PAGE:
d In a preclinical study, the ERK1/2 inhibitor PB04 (PLX7904) inhibited growth of a melanoma cell line harboring both BRAF V600E and NRAS Q61K; this cell line was also vemurafenib-resistant (Johnson, Smalley, and Sosman 2014; Le et al. 2013). In another preclinical study, BRAF mutant, KRAS mutant, and NRAS mutant xenograft models were sensitive to the ERK1/2 inhibitor SCH772984 (Morris et al. 2013).

e A clinical trial is underway evaluating the effects of combination trametinib- uprosertib in BRAF wild type and either NRAS wild type or NRAS mutant melanomas (Johnson, Smalley, and Sosman 2014).

f Clinical trials are underway evaluating the effects of binimetinib in combination with BYL719, dactolisib, or BKM120 (Johnson, Smalley, and Sosman 2014).

g In a phase Ib trial, preliminary efficacy was demonstrated in patients with NRAS- mutated melanoma when treated with combination of binimetinib and the CDK4/6 inhibitor ribociclib (LEE011); the phase II portion is ongoing (Sosman et al. 2014). Clinical trials are underway evaluating the effects of combination trametinib and palbociclib (Johnson, Smalley, and Sosman 2014).

h A phase I trial of sorafenib in combination with tivantinib showed preliminary activity in NRAS-mutated melanoma (Puzanov et al. 2015).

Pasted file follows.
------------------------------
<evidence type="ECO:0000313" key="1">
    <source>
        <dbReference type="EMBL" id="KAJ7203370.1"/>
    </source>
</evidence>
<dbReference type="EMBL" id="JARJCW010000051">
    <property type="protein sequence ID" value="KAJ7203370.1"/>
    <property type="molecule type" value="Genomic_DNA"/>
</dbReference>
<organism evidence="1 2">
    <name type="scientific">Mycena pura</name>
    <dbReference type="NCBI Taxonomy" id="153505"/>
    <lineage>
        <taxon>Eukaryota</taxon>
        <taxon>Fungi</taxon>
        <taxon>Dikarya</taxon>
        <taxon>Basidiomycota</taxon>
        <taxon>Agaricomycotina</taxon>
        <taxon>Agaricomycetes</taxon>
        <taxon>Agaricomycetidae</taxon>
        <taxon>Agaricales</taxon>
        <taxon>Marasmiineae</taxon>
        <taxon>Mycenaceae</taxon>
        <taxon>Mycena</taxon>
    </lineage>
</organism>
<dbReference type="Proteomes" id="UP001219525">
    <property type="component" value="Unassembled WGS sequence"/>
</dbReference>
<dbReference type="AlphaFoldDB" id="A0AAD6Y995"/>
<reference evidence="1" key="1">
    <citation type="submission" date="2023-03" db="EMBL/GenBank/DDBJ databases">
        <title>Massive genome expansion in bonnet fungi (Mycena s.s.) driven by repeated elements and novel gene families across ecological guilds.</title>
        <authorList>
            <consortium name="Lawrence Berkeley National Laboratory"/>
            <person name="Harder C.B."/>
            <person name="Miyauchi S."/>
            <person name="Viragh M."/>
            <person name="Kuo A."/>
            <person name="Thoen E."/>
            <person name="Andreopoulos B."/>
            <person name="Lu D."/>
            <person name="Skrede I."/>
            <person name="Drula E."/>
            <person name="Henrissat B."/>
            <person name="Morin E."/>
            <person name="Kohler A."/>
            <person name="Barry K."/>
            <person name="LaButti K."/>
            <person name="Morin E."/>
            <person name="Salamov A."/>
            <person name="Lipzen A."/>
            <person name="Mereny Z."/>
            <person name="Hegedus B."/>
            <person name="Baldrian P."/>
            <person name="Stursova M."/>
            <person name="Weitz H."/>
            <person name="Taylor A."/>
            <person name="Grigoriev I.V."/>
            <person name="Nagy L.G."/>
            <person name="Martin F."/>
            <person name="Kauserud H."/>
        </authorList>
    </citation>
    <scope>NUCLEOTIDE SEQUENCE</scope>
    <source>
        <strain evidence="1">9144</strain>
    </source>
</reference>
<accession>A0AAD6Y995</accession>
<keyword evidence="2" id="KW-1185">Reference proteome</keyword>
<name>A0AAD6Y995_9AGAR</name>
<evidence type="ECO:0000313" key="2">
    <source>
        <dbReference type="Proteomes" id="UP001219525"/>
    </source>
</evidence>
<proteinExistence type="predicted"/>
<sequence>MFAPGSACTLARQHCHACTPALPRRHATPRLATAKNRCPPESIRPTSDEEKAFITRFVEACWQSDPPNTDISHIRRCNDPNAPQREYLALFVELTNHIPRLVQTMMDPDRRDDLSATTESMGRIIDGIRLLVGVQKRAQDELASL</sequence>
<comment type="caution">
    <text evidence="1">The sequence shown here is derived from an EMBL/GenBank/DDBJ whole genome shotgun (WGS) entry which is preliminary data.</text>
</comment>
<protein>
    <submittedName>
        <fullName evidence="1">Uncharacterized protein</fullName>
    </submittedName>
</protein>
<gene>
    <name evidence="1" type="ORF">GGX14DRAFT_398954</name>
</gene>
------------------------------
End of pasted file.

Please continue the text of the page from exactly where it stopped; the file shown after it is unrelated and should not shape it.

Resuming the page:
i In a preclinical study, NRAS mutant melanoma cell lines treated with WNT3A (a protein that activates the Wnt signaling pathway) and the MEK inhibitor selumetinib were susceptible to apoptosis (Conrad et al. 2012).

j In a preclinical study, NRAS mutant melanoma cell line growth was inhibited by the AKT/NF-kappaB small molecule inhibitor BI-69A11 (Feng et al. 2012).

k In a preclinical study, NRAS mutant melanoma cell line growth was inhibited by the HSP90 inhibitor XL888 (Haarberg et al. 2013).

Contributors: Christine M. Lovly, M.D., Ph.D., William Pao, M.D., Ph.D. (through April 2014), Jeff Sosman, M.D.

Suggested Citation: Lovly, C., W. Pao, J. Sosman. 2017. NRAS c.34G>T (G12C) Mutation in Melanoma. My Cancer Genome https://www.padiracinnovation.org/content/disease/melanoma/nras/86/ (Updated February 20).

Last Updated: February 20, 2017